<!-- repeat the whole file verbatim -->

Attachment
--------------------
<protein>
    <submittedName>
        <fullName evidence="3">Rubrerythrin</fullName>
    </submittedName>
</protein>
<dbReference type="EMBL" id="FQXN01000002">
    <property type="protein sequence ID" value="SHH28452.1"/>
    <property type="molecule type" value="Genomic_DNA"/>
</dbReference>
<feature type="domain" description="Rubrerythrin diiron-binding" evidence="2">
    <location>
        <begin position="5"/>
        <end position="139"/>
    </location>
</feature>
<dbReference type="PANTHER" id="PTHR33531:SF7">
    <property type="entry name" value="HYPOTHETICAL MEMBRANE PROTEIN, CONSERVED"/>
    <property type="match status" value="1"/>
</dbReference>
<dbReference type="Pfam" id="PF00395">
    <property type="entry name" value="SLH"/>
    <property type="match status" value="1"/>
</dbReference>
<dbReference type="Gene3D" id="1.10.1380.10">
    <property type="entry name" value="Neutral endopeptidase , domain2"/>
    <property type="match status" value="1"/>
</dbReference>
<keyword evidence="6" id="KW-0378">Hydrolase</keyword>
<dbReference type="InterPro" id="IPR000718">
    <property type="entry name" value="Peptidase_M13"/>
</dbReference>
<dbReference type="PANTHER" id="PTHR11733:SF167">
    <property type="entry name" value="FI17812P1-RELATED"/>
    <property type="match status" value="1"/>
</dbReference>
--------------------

<protein>
    <submittedName>
        <fullName evidence="3">Rubrerythrin</fullName>
    </submittedName>
</protein>
<dbReference type="EMBL" id="FQXN01000002">
    <property type="protein sequence ID" value="SHH28452.1"/>
    <property type="molecule type" value="Genomic_DNA"/>
</dbReference>
<feature type="domain" description="Rubrerythrin diiron-binding" evidence="2">
    <location>
        <begin position="5"/>
        <end position="139"/>
    </location>
</feature>
<dbReference type="PANTHER" id="PTHR33531:SF7">
    <property type="entry name" value="HYPOTHETICAL MEMBRANE PROTEIN, CONSERVED"/>
    <property type="match status" value="1"/>
</dbReference>
<dbReference type="Pfam" id="PF00395">
    <property type="entry name" value="SLH"/>
    <property type="match status" value="1"/>
</dbReference>
<dbReference type="Gene3D" id="1.10.1380.10">
    <property type="entry name" value="Neutral endopeptidase , domain2"/>
    <property type="match status" value="1"/>
</dbReference>
<keyword evidence="6" id="KW-0378">Hydrolase</keyword>
<dbReference type="InterPro" id="IPR000718">
    <property type="entry name" value="Peptidase_M13"/>
</dbReference>
<dbReference type="PANTHER" id="PTHR11733:SF167">
    <property type="entry name" value="FI17812P1-RELATED"/>
    <property type="match status" value="1"/>
</dbReference>